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mzimmers
07-15-2012, 6:32 PM
Does calguns.net have a page with this information? I want to make sure I'm in compliance with whatever idiotic regulations there may be on this.

Thanks.

mjmagee67
07-15-2012, 6:40 PM
Title 19 in California regulates the storage of smokeless powder and primers. The max amount of powder one can have in a single family dwelling is 20 LBS stored in the DOT approved shipping containers(the jugs they came in). Now primers it is some stupid amount that escapes me right now, like 250,000 or there abouts. Now if you build a magazine box out of 1-in thick plywood you can increase it to either 40 or 50 pounds.

Now the reality is no one is going to inspect your home and whine about the powder. The local Fire Department has the responsibility to enforce Title 19 yet they have no authority to enter a single family dwelling, duplex, condo, townhouse, or apartment without a warrant.

The regs are pretty standard across the USA Title 19 mirrors the IFC (International Fire Code)

mzimmers
07-15-2012, 7:15 PM
Title 19 in California regulates the storage of smokeless powder and primers. The max amount of powder one can have in a single family dwelling is 20 LBS stored in the DOT approved shipping containers(the jugs they came in). Now primers it is some stupid amount that escapes me right now, like 250,000 or there abouts. Now if you build a magazine box out of 1-in thick plywood you can increase it to either 40 or 50 pounds.

Thanks for the reply. I think the 50-pound number is correct if stored in a magazine (at least, that seems to be consistent with federal law.

Now the reality is no one is going to inspect your home and whine about the powder. The local Fire Department has the responsibility to enforce Title 19 yet they have no authority to enter a single family dwelling, duplex, condo, townhouse, or apartment without a warrant.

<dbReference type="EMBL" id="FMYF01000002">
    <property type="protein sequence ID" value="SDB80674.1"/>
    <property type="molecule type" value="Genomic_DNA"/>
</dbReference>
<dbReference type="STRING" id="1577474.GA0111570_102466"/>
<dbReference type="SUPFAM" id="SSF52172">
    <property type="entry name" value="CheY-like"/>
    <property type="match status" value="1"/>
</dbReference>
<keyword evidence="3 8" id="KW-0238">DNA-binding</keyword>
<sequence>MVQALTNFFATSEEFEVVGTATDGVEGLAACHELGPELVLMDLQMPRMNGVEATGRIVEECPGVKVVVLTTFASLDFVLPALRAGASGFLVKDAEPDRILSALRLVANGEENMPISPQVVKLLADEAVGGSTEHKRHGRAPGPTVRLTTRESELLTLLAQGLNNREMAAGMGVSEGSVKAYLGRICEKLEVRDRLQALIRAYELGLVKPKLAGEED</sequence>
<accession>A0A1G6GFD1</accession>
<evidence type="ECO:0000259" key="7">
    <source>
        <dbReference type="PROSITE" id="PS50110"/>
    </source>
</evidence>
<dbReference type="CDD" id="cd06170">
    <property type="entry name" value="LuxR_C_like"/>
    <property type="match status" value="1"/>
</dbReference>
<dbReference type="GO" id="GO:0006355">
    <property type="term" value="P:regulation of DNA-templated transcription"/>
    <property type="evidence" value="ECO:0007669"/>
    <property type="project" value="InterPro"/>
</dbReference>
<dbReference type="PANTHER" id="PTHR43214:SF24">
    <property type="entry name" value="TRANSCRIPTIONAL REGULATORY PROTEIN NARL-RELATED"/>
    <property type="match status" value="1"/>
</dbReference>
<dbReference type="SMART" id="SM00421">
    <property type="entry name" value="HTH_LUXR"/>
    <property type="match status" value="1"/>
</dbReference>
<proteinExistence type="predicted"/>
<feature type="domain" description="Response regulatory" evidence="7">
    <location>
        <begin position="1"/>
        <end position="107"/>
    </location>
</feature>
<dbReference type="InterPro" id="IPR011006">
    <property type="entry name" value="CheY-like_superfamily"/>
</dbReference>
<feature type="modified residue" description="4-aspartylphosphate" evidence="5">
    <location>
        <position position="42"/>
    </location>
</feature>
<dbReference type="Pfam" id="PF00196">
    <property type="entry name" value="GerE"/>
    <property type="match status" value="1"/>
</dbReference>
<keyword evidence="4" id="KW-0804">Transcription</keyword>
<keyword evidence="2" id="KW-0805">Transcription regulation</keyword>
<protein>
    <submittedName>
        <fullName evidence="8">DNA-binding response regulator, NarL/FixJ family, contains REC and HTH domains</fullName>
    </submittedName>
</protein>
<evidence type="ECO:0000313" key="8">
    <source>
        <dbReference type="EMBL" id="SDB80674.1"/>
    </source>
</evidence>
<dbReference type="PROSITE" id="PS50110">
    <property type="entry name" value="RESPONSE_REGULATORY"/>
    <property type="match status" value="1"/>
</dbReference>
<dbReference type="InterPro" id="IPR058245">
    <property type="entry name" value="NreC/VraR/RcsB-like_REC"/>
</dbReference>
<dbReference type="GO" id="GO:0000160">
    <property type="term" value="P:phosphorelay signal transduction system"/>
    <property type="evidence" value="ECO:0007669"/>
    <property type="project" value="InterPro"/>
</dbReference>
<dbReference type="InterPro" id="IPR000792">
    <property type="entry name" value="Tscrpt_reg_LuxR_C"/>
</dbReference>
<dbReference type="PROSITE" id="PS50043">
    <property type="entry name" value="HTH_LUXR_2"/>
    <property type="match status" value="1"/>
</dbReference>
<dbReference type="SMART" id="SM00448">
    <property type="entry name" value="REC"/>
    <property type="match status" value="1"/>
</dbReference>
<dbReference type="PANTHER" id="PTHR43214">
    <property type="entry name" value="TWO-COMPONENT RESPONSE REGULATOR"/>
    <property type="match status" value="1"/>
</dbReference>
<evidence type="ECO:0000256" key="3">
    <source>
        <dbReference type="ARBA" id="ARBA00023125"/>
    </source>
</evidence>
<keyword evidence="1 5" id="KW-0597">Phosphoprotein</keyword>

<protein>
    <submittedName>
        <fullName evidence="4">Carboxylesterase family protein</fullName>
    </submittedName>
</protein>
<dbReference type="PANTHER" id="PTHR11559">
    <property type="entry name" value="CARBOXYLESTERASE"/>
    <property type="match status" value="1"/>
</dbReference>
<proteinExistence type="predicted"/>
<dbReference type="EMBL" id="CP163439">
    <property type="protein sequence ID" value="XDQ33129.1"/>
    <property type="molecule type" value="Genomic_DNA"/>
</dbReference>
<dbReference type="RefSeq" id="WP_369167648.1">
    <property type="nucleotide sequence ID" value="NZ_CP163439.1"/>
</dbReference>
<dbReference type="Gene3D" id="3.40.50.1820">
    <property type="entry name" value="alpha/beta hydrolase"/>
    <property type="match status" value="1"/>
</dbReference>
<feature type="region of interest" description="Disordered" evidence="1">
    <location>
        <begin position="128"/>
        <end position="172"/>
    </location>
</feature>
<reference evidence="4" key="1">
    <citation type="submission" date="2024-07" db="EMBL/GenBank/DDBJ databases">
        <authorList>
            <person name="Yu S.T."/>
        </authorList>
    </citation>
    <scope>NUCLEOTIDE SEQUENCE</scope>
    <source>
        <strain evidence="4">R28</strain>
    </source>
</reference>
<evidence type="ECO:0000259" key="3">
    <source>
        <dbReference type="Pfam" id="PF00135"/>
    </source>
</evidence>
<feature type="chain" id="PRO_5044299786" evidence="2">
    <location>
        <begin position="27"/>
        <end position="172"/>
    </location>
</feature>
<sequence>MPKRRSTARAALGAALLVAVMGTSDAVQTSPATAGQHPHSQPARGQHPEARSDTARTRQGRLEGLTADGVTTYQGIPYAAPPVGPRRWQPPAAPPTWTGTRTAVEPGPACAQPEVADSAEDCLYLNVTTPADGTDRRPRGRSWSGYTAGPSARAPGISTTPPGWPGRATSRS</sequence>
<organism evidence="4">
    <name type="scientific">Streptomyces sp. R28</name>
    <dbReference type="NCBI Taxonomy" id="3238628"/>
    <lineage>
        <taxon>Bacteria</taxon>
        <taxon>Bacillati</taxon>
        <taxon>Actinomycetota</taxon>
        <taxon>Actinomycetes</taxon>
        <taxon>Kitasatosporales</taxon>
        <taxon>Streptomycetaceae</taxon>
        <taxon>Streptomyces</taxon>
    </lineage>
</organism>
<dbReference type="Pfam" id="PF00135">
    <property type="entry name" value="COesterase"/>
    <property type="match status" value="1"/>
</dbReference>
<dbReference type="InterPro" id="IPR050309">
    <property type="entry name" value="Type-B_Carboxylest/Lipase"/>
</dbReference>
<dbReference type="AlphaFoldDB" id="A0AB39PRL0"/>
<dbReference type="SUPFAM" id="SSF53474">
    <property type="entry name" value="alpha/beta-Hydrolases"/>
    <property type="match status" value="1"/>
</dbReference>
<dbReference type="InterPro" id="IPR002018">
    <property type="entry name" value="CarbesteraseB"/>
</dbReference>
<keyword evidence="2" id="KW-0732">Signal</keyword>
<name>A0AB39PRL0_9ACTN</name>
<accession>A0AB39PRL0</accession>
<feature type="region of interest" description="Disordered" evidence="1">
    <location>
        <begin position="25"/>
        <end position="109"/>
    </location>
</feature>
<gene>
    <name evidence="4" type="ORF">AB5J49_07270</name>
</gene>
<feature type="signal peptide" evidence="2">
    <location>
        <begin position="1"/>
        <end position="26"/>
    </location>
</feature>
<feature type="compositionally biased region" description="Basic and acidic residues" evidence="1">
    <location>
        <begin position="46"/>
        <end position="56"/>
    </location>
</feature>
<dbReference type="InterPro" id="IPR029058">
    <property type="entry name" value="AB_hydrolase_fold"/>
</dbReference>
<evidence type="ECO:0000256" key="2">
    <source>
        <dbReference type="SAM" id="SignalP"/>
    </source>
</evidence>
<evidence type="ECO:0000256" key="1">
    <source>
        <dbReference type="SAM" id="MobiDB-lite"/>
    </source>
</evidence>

I'm not concerned with an inspection; I'm more thinking about whether my home insurer would try to weasel out of compensating me if I had "excessive" or "improperly stored" powder. To me, this is a valid concern.

The regs are pretty standard across the USA Title 19 mirrors the IFC (International Fire Code)

So...I probably don't need to concern myself with any county regulations, then? Someone recently told me that you can't own ANY black powder in San Mateo County. I'm not a black powder user, so this specifically didn't matter to me, but it made me wonder about county-specific regulations.

Anyway, building a box sounds like fun; I just have to figure out where to put the damn thing. The garage is packed to the brim as it is...

mjmagee67
07-15-2012, 7:31 PM
By Code Black Powder is limited to 1 LB, I'm not sure is a magazine buys you anymore.

Having investigated approximately 100 structure fires, I would find it very hard to believe that an insurance investigator could narrow down the number of pounds of powder you had. Especially if the fire ignited the powder. You would have a pretty intense local burning, and it would be interesting what would be left of the jugs and if the plastic would even be noticeable as a powder container. The 5 gallon gas can in your garage causes a bigger issue.

ahren111
07-15-2012, 8:40 PM
Thanks for the reply. I think the 50-pound number is correct if stored in a magazine (at least, that seems to be consistent with federal law.


If federal law is 50lbs I'm supprised Cal law isn't something like 3lbs :rolleyes:

joelogic
07-15-2012, 10:14 PM
IIRC, title 19 also says local government can further restrict limits.